#14944029
B0ycey wrote:Well, thank you Wellsy. You are better at arguing my position than me it appears. Hegel seems to in fashion recently and I will have to take more notice of his work. The quotes you published are exactly how I understand things.

I'm glad that it resonates.

I'm not sure I'm that competent at philosophy, its only recently I've taken a spurious glance towards the history of empiricist vs rationalist divide as suggested by an old member on her in order to situate and hopefully one day understand Hegel and Marx.
I suspect only Andy Blunden is taken with Hegel explicitly whilst the rest have arrived at such an avenue independently. My impressions is that whilst there is a lot mistaken and wrong with Hegel, his systematic and novel approach (based in large part on his predecessors efforts), even whilst mystified in his obscurest language (what a prick), do hold substance which progressive to the history of philosophy (human understanding).

I enjoy your analysis and agree with your conclusions. I think @Victoribus Spolia should take note of you Wellsy. He is looking for someone who can answer him in a philosophical but not in a scientific manner and it appears Hegel and absolute Idealism is the answer to his position.

I thought you might.
I'm a rare poster, but I do find VS intriguing in that he exemplifies an aspect of America that I don't really understand as I'm so alien to it. How does one come to be a person such as he? What is the nature of the world he has experienced to result in all this so far?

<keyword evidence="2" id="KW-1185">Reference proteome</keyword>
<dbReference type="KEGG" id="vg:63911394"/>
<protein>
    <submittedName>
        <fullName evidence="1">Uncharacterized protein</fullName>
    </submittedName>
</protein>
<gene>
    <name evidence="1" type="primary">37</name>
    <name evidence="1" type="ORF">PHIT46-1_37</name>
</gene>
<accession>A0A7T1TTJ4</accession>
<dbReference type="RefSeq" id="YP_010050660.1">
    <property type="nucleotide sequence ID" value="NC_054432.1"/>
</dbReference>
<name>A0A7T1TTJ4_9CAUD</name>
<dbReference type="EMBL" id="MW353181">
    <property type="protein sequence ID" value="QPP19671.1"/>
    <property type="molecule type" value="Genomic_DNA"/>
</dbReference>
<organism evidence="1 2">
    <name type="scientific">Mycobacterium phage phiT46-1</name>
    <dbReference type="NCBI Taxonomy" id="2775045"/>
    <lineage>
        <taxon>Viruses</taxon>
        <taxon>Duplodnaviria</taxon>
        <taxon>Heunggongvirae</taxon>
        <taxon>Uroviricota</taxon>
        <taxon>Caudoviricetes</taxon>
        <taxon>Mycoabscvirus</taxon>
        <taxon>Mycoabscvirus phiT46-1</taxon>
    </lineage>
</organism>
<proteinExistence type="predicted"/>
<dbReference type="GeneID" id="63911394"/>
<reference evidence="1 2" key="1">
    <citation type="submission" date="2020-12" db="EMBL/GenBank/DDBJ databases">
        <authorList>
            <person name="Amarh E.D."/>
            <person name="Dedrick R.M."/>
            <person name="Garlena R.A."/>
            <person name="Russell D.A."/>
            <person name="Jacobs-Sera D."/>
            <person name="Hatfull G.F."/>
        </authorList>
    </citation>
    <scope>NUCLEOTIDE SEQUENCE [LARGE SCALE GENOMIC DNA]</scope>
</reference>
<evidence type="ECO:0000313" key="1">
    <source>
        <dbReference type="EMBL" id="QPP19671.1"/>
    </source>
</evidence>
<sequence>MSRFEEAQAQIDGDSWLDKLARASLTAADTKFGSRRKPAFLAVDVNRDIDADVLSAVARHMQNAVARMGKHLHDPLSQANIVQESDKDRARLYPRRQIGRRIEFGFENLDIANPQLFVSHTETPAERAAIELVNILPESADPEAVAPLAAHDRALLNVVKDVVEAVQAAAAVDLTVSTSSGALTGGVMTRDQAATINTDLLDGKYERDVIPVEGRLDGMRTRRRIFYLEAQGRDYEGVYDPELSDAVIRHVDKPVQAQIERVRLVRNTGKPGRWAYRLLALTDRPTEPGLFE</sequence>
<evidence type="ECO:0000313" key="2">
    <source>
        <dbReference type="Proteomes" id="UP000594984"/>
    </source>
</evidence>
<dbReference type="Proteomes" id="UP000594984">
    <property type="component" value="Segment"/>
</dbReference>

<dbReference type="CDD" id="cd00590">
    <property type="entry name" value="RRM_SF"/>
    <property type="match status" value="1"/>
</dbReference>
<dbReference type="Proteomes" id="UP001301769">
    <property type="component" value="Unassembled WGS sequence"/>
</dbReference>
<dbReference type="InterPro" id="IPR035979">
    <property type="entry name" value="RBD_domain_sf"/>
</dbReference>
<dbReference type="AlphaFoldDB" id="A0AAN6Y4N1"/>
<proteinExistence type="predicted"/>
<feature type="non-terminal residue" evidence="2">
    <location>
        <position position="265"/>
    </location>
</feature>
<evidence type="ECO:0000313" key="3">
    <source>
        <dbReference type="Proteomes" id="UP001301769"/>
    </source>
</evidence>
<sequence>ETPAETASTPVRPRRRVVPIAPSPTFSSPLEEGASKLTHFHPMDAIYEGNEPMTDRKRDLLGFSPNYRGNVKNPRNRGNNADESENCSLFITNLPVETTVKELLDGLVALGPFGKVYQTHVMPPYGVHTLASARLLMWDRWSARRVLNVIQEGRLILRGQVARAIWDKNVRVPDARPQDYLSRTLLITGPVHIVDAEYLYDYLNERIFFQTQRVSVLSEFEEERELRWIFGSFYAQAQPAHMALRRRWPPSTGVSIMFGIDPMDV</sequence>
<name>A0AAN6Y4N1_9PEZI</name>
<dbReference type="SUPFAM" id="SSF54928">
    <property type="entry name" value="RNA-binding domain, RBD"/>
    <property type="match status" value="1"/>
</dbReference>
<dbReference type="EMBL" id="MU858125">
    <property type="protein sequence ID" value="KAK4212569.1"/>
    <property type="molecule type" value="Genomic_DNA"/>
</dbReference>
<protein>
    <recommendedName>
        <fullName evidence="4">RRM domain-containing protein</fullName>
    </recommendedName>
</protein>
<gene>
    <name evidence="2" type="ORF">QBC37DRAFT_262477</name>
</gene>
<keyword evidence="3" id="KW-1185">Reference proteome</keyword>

Well I don't think I'm the one to draw him away from where he is exactly, all I could suggest is that if he follows the path of criticism, he should presumably end up a Marxist :D
Because Hegel's Absolute Idealism was unfortunately thwarted by his emphasis on the spirit as the driving force, acting upon man and obscuring how humanity functions. Hegel seemingly had greater insight than most yet returned it to an Idealist manner.

But he can't @Wellsy. All his arguments are trying to justify his religious beliefs. He ignore paradoxes for personal faith gains because he is too invested in his idea for the paradoxes to have any validity. Not just in this thread but in every thread I might add. Surely you must have come across his patriarchy faith notions on PoFo by now? If you debate him, and I think you should, ignore his tactics of dismissal of your position as they don't align to his belief and focus on his position and contradictions that they have. He will twist definition meanings to align with his belief and try and force words in your mouth to get you to contradict yourself. Be warned. But he is a worthy opponent of your intellect nonetheless.

As in have I come across the peculiar musings in which he and his wife publicly express a want of men's authority over women? I've seen bits and pieces. But I haven't inquired so far as to see how 'faith' based they are. Though I do believe he is missing some crucial elements in his justification for it.
But that is a difference of me finding sympathy in Marx and he in others.

I do imagine he'd whirl my head, which is why, with less time than I used to have, I know try to reflect more before I post. Though I do still suspect I write rather sloppy and incoherently (an anxiety of mine in writing what I think without the effort of editing).
Though I do hope I live up to a quote of Schopenhauer ^_^
"The first rule for a good style is to have something to say; in fact, this in itself is almost enough"